With respect to clinicopathologic parameters, 65.73% of the cases had both thoracic and inguinal glands affected simultaneously. Malignant tumors were more prevalent, among which solid carcinoma (SC) was the most common type followed by carcinoma in a mixed tumor (CMT), tubulopapillary carcinoma (TPC) and fibrosarcoma (FS), showed in Table 1. Among benign tumors, benign mixed tumors (BMT) was the most frequent (16.78% of all cases), followed by adenoma (5.59%), and fibroadenoma (FA) (0.7%). Twenty nine bitches had more than one diagnosis. For analytical purposes they were classified as having the more malignant type diagnosed. Unilateral radical mastectomy was the most frequent (37.76%) treatment administered. Almost half of the animals had tumors smaller than 3cm (48.95%), while 22.38% had tumors between 3cm and 5cm, and the remainder 28.67% had tumors greater than 5cm.

Table 1: Prevalence of malignant tumors in bitches 

SC = solid carcinoma, CMT = carcinoma in a mixed tumor, TPC = tubulopapillary carcinoma, FS = fibrosarcoma.

Ten bitches were diagnosed with metastatic lung and/or axillary/inguinal lymph node during the study, and 8 of animals and 1 animal were diagnosed SC Grade III and Grade II, respectively, 1 animal was diagnosed with CMT Grade III and 1 animal was diagnosed with TPC Grade III.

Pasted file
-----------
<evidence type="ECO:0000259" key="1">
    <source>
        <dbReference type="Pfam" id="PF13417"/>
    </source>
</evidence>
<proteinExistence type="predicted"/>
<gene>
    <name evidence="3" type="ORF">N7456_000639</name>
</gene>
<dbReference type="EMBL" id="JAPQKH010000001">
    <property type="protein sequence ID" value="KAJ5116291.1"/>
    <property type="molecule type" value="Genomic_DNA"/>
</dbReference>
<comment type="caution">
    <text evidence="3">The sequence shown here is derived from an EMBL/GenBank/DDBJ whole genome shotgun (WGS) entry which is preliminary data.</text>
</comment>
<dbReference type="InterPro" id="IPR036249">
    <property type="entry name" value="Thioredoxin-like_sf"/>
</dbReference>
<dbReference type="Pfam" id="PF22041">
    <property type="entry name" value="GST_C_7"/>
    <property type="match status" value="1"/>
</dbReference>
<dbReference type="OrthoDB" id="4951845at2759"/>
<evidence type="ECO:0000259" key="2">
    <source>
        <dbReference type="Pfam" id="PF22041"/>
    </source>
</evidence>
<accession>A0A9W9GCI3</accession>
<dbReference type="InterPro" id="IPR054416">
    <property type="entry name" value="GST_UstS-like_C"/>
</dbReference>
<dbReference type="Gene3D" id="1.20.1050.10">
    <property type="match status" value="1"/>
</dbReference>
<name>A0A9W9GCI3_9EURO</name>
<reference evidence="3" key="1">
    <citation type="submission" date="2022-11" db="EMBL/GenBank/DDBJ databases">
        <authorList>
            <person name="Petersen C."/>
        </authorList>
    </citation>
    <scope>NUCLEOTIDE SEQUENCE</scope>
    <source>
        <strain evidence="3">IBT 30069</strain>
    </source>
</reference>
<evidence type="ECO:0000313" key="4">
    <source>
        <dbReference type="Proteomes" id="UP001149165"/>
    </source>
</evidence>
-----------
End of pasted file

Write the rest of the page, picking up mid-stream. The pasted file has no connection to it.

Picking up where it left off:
Tests for the PH assumption under Cox's model showed a significant correlation between TDS residuals and time (p-value = 0.003), which implied non-proportional hazards. Models were adjusted for the interaction of TDS and time to event (death) to account for the time dependent hazard.

Subjects with FS or FA histological type were removed from the analyses because of the impossibility to reliably estimate its effects given that there were no deaths in these groups. Therefore survival analyses included 139 subjects.

Table 1 shows the results of the PH model adjusted by a number of clinical and populational covariates. Hazard rate ratios (HRR), 95% confidence intervals (95% CI) and p-values as well as median survival time (MST) and number of deaths by number of observations per group (D/N) for the significant independent variables are presented.